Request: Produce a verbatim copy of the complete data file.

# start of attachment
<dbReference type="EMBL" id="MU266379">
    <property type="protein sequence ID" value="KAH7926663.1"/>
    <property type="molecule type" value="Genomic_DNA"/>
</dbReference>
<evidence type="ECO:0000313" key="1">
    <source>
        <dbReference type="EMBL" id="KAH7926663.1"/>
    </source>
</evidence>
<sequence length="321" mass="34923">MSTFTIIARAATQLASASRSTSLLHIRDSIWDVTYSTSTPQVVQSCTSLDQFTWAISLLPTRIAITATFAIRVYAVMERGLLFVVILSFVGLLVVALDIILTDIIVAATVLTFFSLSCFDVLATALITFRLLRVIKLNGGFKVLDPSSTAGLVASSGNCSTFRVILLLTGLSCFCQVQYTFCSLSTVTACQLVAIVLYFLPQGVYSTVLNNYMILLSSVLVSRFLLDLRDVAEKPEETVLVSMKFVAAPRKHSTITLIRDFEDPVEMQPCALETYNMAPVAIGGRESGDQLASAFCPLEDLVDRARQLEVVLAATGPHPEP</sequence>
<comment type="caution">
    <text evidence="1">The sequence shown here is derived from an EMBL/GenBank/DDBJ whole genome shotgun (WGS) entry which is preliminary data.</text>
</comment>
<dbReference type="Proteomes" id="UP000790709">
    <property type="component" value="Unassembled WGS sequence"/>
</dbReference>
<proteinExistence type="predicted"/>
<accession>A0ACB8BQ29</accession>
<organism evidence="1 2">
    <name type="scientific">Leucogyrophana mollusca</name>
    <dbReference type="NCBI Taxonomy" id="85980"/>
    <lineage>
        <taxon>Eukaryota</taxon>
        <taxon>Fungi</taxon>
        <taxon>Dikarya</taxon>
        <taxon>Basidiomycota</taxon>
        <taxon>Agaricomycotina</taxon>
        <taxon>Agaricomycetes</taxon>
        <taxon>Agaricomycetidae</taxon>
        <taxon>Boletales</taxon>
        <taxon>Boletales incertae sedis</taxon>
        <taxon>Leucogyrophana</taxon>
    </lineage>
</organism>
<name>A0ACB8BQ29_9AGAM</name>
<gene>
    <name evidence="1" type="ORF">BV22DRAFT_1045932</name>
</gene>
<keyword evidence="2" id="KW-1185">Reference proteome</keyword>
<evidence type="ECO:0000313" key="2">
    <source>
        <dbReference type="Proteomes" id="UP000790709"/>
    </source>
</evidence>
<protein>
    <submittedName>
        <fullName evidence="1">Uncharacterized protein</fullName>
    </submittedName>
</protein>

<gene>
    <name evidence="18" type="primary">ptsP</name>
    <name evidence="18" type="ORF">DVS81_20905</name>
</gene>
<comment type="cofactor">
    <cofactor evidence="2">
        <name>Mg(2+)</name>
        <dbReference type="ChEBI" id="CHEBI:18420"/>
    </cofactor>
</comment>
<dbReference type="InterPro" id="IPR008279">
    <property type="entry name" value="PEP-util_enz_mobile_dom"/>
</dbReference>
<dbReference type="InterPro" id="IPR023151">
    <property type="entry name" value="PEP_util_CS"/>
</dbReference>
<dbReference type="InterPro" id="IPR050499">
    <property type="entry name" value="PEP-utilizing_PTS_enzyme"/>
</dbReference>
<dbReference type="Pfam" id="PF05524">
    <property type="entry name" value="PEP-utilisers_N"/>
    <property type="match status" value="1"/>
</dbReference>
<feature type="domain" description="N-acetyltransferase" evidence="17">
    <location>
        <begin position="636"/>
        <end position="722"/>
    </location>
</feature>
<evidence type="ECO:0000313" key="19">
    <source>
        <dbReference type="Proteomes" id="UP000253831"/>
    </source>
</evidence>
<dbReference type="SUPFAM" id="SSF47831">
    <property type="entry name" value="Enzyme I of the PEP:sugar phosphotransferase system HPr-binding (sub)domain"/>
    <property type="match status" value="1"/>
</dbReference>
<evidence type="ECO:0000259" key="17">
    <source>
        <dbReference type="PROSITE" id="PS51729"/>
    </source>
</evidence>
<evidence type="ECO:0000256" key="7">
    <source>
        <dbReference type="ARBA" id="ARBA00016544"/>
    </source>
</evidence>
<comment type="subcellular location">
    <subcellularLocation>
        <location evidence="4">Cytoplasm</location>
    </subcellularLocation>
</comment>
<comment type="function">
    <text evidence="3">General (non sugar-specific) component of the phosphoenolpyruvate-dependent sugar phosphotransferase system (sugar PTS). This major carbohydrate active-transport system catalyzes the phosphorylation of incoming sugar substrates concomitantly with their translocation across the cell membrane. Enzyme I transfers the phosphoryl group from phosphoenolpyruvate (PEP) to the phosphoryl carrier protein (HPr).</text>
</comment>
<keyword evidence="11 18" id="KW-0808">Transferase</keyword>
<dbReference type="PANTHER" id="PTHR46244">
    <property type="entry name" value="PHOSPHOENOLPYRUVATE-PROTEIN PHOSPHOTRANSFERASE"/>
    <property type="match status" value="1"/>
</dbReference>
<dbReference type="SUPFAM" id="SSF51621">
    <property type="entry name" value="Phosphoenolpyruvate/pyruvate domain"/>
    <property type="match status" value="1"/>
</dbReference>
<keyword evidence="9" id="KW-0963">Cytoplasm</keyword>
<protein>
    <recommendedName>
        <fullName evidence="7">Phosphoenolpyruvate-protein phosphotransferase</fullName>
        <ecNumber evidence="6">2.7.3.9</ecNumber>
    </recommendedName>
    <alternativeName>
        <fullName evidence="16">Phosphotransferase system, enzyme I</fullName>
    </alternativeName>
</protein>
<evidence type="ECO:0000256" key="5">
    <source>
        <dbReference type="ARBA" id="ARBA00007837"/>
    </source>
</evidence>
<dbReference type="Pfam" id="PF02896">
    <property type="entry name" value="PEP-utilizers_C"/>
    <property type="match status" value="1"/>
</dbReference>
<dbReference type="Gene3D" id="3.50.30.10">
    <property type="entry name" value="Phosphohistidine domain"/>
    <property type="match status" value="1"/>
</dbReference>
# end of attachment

<dbReference type="EMBL" id="MU266379">
    <property type="protein sequence ID" value="KAH7926663.1"/>
    <property type="molecule type" value="Genomic_DNA"/>
</dbReference>
<evidence type="ECO:0000313" key="1">
    <source>
        <dbReference type="EMBL" id="KAH7926663.1"/>
    </source>
</evidence>
<sequence length="321" mass="34923">MSTFTIIARAATQLASASRSTSLLHIRDSIWDVTYSTSTPQVVQSCTSLDQFTWAISLLPTRIAITATFAIRVYAVMERGLLFVVILSFVGLLVVALDIILTDIIVAATVLTFFSLSCFDVLATALITFRLLRVIKLNGGFKVLDPSSTAGLVASSGNCSTFRVILLLTGLSCFCQVQYTFCSLSTVTACQLVAIVLYFLPQGVYSTVLNNYMILLSSVLVSRFLLDLRDVAEKPEETVLVSMKFVAAPRKHSTITLIRDFEDPVEMQPCALETYNMAPVAIGGRESGDQLASAFCPLEDLVDRARQLEVVLAATGPHPEP</sequence>
<comment type="caution">
    <text evidence="1">The sequence shown here is derived from an EMBL/GenBank/DDBJ whole genome shotgun (WGS) entry which is preliminary data.</text>
</comment>
<dbReference type="Proteomes" id="UP000790709">
    <property type="component" value="Unassembled WGS sequence"/>
</dbReference>
<proteinExistence type="predicted"/>
<accession>A0ACB8BQ29</accession>
<organism evidence="1 2">
    <name type="scientific">Leucogyrophana mollusca</name>
    <dbReference type="NCBI Taxonomy" id="85980"/>
    <lineage>
        <taxon>Eukaryota</taxon>
        <taxon>Fungi</taxon>
        <taxon>Dikarya</taxon>
        <taxon>Basidiomycota</taxon>
        <taxon>Agaricomycotina</taxon>
        <taxon>Agaricomycetes</taxon>
        <taxon>Agaricomycetidae</taxon>
        <taxon>Boletales</taxon>
        <taxon>Boletales incertae sedis</taxon>
        <taxon>Leucogyrophana</taxon>
    </lineage>
</organism>
<name>A0ACB8BQ29_9AGAM</name>
<gene>
    <name evidence="1" type="ORF">BV22DRAFT_1045932</name>
</gene>
<keyword evidence="2" id="KW-1185">Reference proteome</keyword>
<evidence type="ECO:0000313" key="2">
    <source>
        <dbReference type="Proteomes" id="UP000790709"/>
    </source>
</evidence>
<protein>
    <submittedName>
        <fullName evidence="1">Uncharacterized protein</fullName>
    </submittedName>
</protein>

<gene>
    <name evidence="18" type="primary">ptsP</name>
    <name evidence="18" type="ORF">DVS81_20905</name>
</gene>
<comment type="cofactor">
    <cofactor evidence="2">
        <name>Mg(2+)</name>
        <dbReference type="ChEBI" id="CHEBI:18420"/>
    </cofactor>
</comment>
<dbReference type="InterPro" id="IPR008279">
    <property type="entry name" value="PEP-util_enz_mobile_dom"/>
</dbReference>
<dbReference type="InterPro" id="IPR023151">
    <property type="entry name" value="PEP_util_CS"/>
</dbReference>
<dbReference type="InterPro" id="IPR050499">
    <property type="entry name" value="PEP-utilizing_PTS_enzyme"/>
</dbReference>
<dbReference type="Pfam" id="PF05524">
    <property type="entry name" value="PEP-utilisers_N"/>
    <property type="match status" value="1"/>
</dbReference>
<feature type="domain" description="N-acetyltransferase" evidence="17">
    <location>
        <begin position="636"/>
        <end position="722"/>
    </location>
</feature>
<evidence type="ECO:0000313" key="19">
    <source>
        <dbReference type="Proteomes" id="UP000253831"/>
    </source>
</evidence>
<dbReference type="SUPFAM" id="SSF47831">
    <property type="entry name" value="Enzyme I of the PEP:sugar phosphotransferase system HPr-binding (sub)domain"/>
    <property type="match status" value="1"/>
</dbReference>
<evidence type="ECO:0000259" key="17">
    <source>
        <dbReference type="PROSITE" id="PS51729"/>
    </source>
</evidence>
<evidence type="ECO:0000256" key="7">
    <source>
        <dbReference type="ARBA" id="ARBA00016544"/>
    </source>
</evidence>
<comment type="subcellular location">
    <subcellularLocation>
        <location evidence="4">Cytoplasm</location>
    </subcellularLocation>
</comment>
<comment type="function">
    <text evidence="3">General (non sugar-specific) component of the phosphoenolpyruvate-dependent sugar phosphotransferase system (sugar PTS). This major carbohydrate active-transport system catalyzes the phosphorylation of incoming sugar substrates concomitantly with their translocation across the cell membrane. Enzyme I transfers the phosphoryl group from phosphoenolpyruvate (PEP) to the phosphoryl carrier protein (HPr).</text>
</comment>
<keyword evidence="11 18" id="KW-0808">Transferase</keyword>
<dbReference type="PANTHER" id="PTHR46244">
    <property type="entry name" value="PHOSPHOENOLPYRUVATE-PROTEIN PHOSPHOTRANSFERASE"/>
    <property type="match status" value="1"/>
</dbReference>
<dbReference type="SUPFAM" id="SSF51621">
    <property type="entry name" value="Phosphoenolpyruvate/pyruvate domain"/>
    <property type="match status" value="1"/>
</dbReference>
<keyword evidence="9" id="KW-0963">Cytoplasm</keyword>
<protein>
    <recommendedName>
        <fullName evidence="7">Phosphoenolpyruvate-protein phosphotransferase</fullName>
        <ecNumber evidence="6">2.7.3.9</ecNumber>
    </recommendedName>
    <alternativeName>
        <fullName evidence="16">Phosphotransferase system, enzyme I</fullName>
    </alternativeName>
</protein>
<evidence type="ECO:0000256" key="5">
    <source>
        <dbReference type="ARBA" id="ARBA00007837"/>
    </source>
</evidence>
<dbReference type="Pfam" id="PF02896">
    <property type="entry name" value="PEP-utilizers_C"/>
    <property type="match status" value="1"/>
</dbReference>
<dbReference type="Gene3D" id="3.50.30.10">
    <property type="entry name" value="Phosphohistidine domain"/>
    <property type="match status" value="1"/>
</dbReference>